An Analysis of Freakonomics, by Steven D. Levitt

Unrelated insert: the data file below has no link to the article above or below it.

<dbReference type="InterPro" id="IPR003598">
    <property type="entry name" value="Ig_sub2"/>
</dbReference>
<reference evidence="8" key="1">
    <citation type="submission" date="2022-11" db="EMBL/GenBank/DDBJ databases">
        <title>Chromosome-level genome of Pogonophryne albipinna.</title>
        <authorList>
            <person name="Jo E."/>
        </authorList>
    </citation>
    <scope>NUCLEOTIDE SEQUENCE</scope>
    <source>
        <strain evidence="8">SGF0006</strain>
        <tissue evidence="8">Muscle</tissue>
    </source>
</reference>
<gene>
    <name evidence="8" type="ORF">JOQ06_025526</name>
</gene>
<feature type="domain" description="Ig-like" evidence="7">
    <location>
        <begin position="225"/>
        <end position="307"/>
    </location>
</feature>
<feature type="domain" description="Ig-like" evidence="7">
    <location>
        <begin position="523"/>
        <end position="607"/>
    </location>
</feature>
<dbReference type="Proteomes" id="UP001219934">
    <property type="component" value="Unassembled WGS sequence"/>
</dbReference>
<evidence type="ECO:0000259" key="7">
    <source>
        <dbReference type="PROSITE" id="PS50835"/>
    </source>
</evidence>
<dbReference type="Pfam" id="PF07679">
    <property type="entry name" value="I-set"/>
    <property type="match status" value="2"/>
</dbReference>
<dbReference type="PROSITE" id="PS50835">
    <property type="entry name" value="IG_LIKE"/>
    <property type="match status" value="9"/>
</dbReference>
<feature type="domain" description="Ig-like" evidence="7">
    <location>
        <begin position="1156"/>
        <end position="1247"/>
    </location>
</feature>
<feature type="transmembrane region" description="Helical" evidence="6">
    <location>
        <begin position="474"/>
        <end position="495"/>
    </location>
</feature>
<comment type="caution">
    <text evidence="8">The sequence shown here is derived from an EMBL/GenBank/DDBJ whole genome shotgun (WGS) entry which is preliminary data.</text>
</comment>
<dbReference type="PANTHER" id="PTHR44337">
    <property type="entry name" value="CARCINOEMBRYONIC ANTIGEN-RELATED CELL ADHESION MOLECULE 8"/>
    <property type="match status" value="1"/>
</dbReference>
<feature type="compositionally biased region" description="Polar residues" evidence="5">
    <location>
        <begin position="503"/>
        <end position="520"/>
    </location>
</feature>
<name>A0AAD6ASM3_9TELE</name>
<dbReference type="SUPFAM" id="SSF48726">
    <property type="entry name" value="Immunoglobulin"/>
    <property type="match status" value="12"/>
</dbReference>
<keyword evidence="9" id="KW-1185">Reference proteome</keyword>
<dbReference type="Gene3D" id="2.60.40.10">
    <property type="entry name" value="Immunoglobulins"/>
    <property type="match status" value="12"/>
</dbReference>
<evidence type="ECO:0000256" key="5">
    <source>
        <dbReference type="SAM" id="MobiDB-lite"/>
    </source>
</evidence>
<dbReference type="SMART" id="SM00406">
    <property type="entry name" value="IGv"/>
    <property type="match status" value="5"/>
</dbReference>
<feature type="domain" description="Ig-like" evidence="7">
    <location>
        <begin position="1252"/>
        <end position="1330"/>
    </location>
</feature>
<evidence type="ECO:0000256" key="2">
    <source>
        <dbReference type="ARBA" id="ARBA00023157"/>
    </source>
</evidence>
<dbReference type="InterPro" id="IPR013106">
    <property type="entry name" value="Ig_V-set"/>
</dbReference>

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Economics in reverse is the best way of describing the unconventional method preferred by economist, Steven D. Levitt. While most economists measure social situations and present the data as numbers and graphs Levitt takes anomalies within the data to reveal truths obscured. It’s Levitt’s sociological take on economics that has set him apart from his peers with his heavy focus on incentives, choices, and the consequences they have. Freakonomics mirrors Levitt’s method since it’s a collection of stories he has uncovered or read, and the core economic principles are hidden within each story throughout the book, sometimes even in plain sight like how there are exactly as many chapters as there are core economic principles. Levitt states that the root of Economics is the study of incentives (Levitt 20) since scarcity causes Social-Darwinism by competition for resources that people want and need. But rather than presenting cases of incentives that serve their intend purposes Levitt displays cases in which incentives have failed and backfired. One example of such a case is when day-care centers in Haifa, Israel enacted a fine on parents who picked up their children late. They hope was to decrease the numbers of late parents but average of late parents actually doubled (Levitt 19-20). The reason was plain to see, the incentive was not big enough. The fine was only three dollars, less than that of a morning cup of coffee. An unusual story involving incentives and morning cuisine is that of Levitt’s recalling of Paul Feldman who ran a bagel delivery service in Washington D.C. Feldman had brought in bagels to work every week while working at a research institute and in order to keep funding the bagels he had a collections b... ... middle of paper ... ...d G. Fryer Jr., himself an African-American, has studied the “Acting White/Black” phenomena and found it stems more from education, “White” referring towards higher level of education and “Black” referring to lower levels. When race is removed from the equation a prevalent pattern can be seen within races as socioeconomic status and naming trends (Levitt 190). The pattern is able to roughly measure the education of a child’s mother depending on the choice of name and the frequency of the name within social classes (Levitt 190-204). Over time Fryer could see the way names tended to move, down. As names become more used and common they will pass on lower to lower social classes (Levitt 201). Works Cited Levitt, Steven D., and Stephen J. Dubner. Freakonomics: A Rogue Economist Explores the Hidden Side of Everything. New York: Penguin Books Ltd, 2006. Print.

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